Author: James Nitis

css.php

Other Truths – Do Make Say Think

Do Make Say Think is a Canadian band formed in the mid-nineties that is often classified as “post-rock” (nearly as imprecise a term as “post-modern”). The band’s cult following, however, recognizes their music for its unique blend of experimental rock and jazz fusion.  Their extensive discography, which includes seven LPs and two EPs, showcases a multitude of different styles and influences; from classical to acoustic folk, sporadic jamming to tight, disciplined orchestral arrangements, and drone-like minimalism to magnificent atmospheres and ambient electronica.

I would like to focus on their sixth album and a personal favorite, Other Truths. The album, released in 2009, is comprised of a meager four tracks (although lengthy when compared to the music of their contemporaries ) and runs a little over forty minutes.  Each track is titled after a word in the band’s name; which they originally co-opted from a row of motivational posters in an Elementary School.  Produced by Do Make Say Think themselves and recorded in a member’s basement, Other Truths is, in my humble opinion, the band in its most distilled form.

“Do” begins with a bright, upbeat electric guitar riff that sounds as if it was lifted off an early-2000s pop-punk album.  After guitar successfully establishes the song’s theme, the bass seizes the melody and plays a short solo before the rhythm loosens, the drums begin to syncopate, and a repetitive theme of descending guitar and vocal tones is layered over.  Toward the middle of the track,the theme from the beginning is reintroduced and slowly built up until it is a dense wall of distortion and sound.  Eventually, it fades and disappears into a contemplative mix of synths and church-like bells; a hypnotizing reinvention of the guitar theme.  The tempo slows and the sound diminishes until nearly nothing is left, leaving the listener (or at least, this listener) with a paradoxical and almost hallucinatory feeling of euphoria and emptiness.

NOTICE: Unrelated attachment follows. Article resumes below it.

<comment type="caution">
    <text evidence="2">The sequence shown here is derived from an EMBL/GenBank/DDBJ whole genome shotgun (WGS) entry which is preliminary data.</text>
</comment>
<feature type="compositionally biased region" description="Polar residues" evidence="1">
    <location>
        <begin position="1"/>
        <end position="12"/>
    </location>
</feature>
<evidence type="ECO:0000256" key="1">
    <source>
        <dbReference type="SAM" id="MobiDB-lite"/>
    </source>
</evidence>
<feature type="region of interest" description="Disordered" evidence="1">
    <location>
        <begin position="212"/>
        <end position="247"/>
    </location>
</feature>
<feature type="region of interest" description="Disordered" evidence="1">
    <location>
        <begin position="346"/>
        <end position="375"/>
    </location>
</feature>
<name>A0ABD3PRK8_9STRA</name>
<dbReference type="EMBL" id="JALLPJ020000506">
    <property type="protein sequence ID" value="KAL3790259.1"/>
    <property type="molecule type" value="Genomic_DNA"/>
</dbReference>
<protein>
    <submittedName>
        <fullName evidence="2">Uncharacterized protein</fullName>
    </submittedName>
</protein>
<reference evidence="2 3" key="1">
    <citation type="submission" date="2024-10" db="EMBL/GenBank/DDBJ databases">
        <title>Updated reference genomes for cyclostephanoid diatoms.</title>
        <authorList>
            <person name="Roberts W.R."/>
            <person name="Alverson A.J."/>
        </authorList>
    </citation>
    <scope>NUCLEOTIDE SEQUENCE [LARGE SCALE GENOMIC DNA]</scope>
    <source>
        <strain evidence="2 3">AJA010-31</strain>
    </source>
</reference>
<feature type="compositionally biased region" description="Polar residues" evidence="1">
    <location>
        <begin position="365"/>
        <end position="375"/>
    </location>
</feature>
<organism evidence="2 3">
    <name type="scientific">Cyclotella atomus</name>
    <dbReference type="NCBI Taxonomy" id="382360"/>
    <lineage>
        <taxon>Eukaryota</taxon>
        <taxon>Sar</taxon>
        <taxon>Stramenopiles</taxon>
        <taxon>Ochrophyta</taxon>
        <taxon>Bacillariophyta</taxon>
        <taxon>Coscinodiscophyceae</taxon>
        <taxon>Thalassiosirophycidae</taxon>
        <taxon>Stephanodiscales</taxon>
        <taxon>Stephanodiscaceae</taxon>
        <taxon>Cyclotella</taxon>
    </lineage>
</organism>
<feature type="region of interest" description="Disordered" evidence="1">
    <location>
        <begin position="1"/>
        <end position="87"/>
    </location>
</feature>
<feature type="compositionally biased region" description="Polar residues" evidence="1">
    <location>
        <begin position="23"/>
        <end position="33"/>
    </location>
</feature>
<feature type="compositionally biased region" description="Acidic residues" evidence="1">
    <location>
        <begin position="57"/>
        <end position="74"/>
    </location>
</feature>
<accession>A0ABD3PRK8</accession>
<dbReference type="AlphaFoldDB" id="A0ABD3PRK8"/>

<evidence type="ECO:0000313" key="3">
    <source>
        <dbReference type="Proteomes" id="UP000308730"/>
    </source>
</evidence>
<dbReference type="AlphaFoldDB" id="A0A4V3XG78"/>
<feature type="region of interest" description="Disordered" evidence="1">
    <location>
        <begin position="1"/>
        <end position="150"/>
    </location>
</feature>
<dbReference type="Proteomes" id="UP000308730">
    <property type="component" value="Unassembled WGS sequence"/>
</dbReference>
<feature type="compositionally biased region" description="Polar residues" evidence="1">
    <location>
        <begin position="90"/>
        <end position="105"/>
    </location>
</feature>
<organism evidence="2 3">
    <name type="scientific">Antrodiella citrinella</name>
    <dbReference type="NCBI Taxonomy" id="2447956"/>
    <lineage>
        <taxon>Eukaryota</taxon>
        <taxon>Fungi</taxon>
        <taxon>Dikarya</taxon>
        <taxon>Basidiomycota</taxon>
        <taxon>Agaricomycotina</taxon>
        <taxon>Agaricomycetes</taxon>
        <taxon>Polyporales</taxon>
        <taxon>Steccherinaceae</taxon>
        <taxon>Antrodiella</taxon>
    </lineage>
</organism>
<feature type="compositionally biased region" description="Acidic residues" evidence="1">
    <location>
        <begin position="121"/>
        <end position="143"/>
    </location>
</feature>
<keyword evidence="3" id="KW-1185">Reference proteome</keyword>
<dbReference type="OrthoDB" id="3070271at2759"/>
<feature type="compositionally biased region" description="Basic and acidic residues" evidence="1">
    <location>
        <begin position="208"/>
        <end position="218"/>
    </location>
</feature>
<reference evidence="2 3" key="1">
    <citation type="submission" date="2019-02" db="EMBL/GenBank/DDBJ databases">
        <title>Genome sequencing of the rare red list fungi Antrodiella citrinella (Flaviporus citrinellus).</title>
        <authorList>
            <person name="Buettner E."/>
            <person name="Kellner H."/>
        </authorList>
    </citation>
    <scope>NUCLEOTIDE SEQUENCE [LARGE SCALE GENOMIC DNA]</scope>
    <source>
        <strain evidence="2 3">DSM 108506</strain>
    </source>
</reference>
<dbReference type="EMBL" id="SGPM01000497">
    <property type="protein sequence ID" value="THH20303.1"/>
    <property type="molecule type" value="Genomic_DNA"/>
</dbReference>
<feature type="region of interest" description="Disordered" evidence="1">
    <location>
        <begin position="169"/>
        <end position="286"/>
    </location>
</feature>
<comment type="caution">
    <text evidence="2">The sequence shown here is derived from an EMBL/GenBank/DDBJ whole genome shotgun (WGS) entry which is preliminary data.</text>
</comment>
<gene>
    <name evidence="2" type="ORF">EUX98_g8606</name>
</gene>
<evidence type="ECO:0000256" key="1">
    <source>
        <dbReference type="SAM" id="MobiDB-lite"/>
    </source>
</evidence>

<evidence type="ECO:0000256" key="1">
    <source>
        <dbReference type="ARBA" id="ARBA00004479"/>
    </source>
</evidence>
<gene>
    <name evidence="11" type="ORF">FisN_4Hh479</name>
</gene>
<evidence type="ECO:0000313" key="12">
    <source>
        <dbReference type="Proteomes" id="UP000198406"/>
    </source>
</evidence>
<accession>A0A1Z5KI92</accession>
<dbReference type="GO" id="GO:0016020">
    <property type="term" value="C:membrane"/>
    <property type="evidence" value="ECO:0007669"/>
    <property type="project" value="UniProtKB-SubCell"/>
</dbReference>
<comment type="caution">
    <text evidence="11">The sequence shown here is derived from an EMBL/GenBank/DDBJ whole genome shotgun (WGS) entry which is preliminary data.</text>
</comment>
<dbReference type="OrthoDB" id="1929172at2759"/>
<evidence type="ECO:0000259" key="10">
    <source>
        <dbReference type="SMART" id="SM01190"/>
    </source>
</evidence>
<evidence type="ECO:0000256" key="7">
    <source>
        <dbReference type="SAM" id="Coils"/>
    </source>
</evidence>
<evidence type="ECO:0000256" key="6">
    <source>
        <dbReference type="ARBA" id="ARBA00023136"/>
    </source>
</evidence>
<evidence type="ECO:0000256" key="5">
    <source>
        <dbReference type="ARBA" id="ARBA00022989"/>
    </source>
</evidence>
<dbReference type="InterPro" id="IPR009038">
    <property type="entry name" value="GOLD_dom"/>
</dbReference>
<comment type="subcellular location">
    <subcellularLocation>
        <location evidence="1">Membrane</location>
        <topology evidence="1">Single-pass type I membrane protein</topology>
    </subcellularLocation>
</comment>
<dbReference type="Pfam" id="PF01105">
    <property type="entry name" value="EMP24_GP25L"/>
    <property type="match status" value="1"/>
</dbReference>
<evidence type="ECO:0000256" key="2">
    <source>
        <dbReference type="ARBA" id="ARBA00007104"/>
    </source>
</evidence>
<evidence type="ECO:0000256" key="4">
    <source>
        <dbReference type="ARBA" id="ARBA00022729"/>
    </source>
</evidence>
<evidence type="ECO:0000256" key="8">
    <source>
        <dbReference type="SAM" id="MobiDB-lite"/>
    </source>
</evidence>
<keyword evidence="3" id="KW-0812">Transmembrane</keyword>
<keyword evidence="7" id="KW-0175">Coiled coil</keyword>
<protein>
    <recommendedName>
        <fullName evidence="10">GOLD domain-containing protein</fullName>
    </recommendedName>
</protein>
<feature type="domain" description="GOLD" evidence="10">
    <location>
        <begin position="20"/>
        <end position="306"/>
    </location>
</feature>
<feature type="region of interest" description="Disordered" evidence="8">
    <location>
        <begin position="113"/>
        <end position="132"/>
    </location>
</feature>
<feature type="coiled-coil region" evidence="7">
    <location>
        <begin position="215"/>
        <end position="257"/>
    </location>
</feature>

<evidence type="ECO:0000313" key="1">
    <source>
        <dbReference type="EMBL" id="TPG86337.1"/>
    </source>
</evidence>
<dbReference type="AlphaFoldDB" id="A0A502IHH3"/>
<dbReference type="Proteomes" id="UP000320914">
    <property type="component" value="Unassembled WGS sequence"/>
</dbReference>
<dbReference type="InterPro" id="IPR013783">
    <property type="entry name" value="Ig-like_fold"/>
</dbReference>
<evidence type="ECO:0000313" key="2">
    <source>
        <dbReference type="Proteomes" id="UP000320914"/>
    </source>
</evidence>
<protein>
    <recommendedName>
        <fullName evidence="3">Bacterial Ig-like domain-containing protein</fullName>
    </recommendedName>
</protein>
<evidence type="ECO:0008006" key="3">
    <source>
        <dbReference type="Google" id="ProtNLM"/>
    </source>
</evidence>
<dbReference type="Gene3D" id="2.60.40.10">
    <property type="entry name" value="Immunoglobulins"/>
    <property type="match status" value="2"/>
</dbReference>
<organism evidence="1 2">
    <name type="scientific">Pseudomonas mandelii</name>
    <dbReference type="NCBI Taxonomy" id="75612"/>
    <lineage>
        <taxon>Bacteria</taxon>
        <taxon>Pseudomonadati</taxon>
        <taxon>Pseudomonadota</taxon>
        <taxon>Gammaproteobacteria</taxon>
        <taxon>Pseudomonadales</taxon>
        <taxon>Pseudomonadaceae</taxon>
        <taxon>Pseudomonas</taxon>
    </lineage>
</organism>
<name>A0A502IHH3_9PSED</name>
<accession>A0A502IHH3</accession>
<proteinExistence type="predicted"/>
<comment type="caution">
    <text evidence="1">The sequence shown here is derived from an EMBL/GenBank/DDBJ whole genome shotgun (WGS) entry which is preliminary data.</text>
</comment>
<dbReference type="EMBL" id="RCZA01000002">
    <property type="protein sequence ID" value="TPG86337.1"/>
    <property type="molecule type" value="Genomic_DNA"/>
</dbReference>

“Make” starts off with sparse and repetitive electric guitar mingling with a jazz/swing drum pattern.  With the addition of a few unusual-sounding instruments (and at least one violin), the track slowly builds and crescendos.  There is a gentle change into tribal-sounding drumming and a powerfully narrative guitar part before the introduction of echoing, darkly religious-sounding chants (there are lyrics available online; I personally do not hear all of them in the track).  As the song progresses, it seems as if it will continue to descend into darkness. But a triumphant and almost defiant trumpet cuts through the darkness and the track takes another turn.  To me, the tension between the distorted guitars, screeching violin, and the optimistic horns creates a beautiful drama that evokes a battle between good and evil.  Perhaps the darkness wins, because the track’s apparent resolution comes amidst loud, distorted, and frenzied guitars. However, the piece continues with warm horns playing an ambiguous outro.